Possible Roles for Xenophyophores in Deep-Sea Carbon Cycling

  • L. A. Levin
  • A. J. Gooday
Part of the NATO ASI Series book series (ASIC, volume 360)

Abstract

This paper examines the involvement of xenophyophores. a group of large (<1–25 cm). agglutinating protozoans, in cycling of organic matter on the deep-sea floor. It is suggested that test volumes are usually < 1% protoplasm, and that even where xenopbyophores are abundant, the plasm contributes relatively little biomass to benthic communities. Thus, they are thought to be relatively unimportant as respirers of carbon or as prey, except to specialized predators. However, xenophyophores may have the potential to take up DOM, and could thereby playa role in carbon transformation. The possibility also exists that the copious quantities of fecal material sequestered within xenophyophore tests may be sites of enhanced microbial activity (Tendal, 1979), and as such, could provide food for metazoan test inhabitants and other deposit-feeding taxa in the deep sea. Ideas concerning DOM uptake and microbial enhancement require verification before their importance can be considered. Evidence that xenophyophores enhance deposition of fine particles comes from flow visualization, excess 234Th profiles, and photographic observations. Reticulate and folded tests are believed to act like small, passive particle traps. Increased deposition of organic matter associated with xenophyophore tests is one possible explanation for elevated densities of metazoan fauna associated with tests and surrounding sediments. The activities of xenophyophores and associated biota generate local hotspots of carbon deposition, mineralization, and perhaps burial. Xenophyophores are a significant source of heterogeneity on the sea floor, at the scale of individual tests (ems) and of population patches (kms).

Preview

Unable to display preview. Download preview PDF.

Unable to display preview. Download preview PDF.

References

  1. Altenbach, A.V. and Sarnthein, M. (1989) Productivity record in benthic foraminifera. In: W.H. Berger, V.S. Smetacek and G. Wefer (eds.), Productivity of the Ocean: Present and Past, Wiley and Sons Limited, Chichester, pp. 255–669.Google Scholar
  2. Cartwright, N.G., Gooday, A.J., and Jones, A.R. (1989) The morphology, internal organization and taxonomic position of Rhizammina algaeformis Brady, a large, agglutinated deep-sea Foraminifera. J. Foram. Res. 19, 115–125.CrossRefGoogle Scholar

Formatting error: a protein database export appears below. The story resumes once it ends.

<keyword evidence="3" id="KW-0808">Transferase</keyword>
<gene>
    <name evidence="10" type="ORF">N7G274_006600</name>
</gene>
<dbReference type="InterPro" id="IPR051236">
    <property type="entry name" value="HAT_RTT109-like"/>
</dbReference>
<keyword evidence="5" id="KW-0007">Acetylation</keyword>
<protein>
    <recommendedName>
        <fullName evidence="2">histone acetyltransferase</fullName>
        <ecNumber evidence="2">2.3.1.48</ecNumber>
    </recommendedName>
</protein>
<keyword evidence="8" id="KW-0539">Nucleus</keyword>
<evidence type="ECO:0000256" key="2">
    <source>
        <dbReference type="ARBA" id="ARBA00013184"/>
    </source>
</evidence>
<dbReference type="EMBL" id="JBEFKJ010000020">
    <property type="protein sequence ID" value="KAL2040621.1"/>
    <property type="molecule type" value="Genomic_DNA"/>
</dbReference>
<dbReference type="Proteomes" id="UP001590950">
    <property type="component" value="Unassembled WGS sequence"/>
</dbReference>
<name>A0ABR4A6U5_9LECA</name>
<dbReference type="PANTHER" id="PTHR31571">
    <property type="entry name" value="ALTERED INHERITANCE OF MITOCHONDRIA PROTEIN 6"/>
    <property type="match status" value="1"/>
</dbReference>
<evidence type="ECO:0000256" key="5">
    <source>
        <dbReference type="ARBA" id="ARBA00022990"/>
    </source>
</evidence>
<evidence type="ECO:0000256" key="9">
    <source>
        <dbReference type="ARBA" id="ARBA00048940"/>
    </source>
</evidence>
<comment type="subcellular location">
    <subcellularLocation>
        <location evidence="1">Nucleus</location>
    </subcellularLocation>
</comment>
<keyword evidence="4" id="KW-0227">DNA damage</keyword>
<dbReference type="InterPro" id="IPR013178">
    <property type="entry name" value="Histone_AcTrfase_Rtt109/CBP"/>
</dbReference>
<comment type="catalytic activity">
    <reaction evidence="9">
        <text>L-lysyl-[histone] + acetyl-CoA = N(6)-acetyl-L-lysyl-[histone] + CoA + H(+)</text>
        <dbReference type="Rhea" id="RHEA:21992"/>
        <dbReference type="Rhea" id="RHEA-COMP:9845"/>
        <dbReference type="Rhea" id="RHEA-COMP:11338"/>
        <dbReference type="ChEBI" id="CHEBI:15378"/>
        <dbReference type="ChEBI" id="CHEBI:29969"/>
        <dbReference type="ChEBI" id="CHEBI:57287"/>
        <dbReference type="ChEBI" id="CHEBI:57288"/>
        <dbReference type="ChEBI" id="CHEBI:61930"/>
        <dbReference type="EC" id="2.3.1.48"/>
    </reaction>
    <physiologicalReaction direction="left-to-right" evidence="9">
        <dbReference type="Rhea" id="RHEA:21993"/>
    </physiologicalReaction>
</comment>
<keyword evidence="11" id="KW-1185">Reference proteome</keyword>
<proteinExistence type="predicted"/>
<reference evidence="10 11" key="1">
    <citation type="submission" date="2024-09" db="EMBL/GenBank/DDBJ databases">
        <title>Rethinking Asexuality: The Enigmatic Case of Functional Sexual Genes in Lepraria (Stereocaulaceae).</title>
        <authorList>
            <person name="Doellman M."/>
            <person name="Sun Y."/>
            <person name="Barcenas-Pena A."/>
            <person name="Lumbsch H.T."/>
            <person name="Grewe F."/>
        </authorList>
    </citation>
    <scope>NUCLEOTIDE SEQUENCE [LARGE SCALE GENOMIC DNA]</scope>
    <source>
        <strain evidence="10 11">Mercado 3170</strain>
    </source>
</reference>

3. DeLaca, T.E., Karl, D.M. and Lipps, J.H. (1981) Direct use of dissolved organic carbon by agglutinated benthic Foraminifera, Nature 289, 287–289.CrossRefGoogle Scholar
  4. Eckman, J.E., Nowell, A.R.M. and Jumars, P.A. (1981) Sediment destabilization by animal tubes, J. Mar. Res. 39, 361–374.Google Scholar
  5. Gooday, A.J. (1984) Records of deep-sea rhizopod tests inhabited by metazoans in the northeast Atlantic, Sarsia 69, 45–53.Google Scholar
  6. Gooday, A.J. (in press) Xenophyophores (protista, Rhizopoda) in box-core samples from the abyssal northeast Atlantic Ocean (BIOTRANS area): their taxonomy, morphology and ecology. J. Foram. Res.Google Scholar
  7. Gooday, A.J., Levin, L.A., Linke, P., and Heeger, T.S. (this volume) The role of benthic foraminifera in deep sea food webs and carbon cycling. In: G.T. Rowe and V. Pariente (eds.), Deep-Sea Food Chains and the Global Carbon Cycle (Proceedings of the NATO Advanced Research Workshop, April 1991), Kluwer, Dordrecht, Netherlands.Google Scholar
  8. Kamenskaya, O.E. (1987) Xenophyophorea and Komokiacea in trophic chains of deep-water benthos. In: Feeding of Marine Invertebrates and the Significance in the Formation of Communities. Acad. Sciences, USSR, P.P. Shirshov Institute of Oceanology. Moscow. pp. 15–22.Google Scholar
  9. Kamenskaya, O.E. (1988) Quantitative distribution of komoki and xenophyophores in the southern Atlantic. In: Structural and Functional Researches of the Marine Benthos. Acad. of Sciences of the USSR, P.P. Shirov Institute of Oceanology. Moscow. pp 15–20.Google Scholar
  10. Kaufmann, R.S., Wakefield, W.W. and Genin, A. (1989) Distribution of epibenthic megafauna and lebensspuren on two central North Pacific seamounts, Deep-Sea Research 36, 1863–1896.CrossRefGoogle Scholar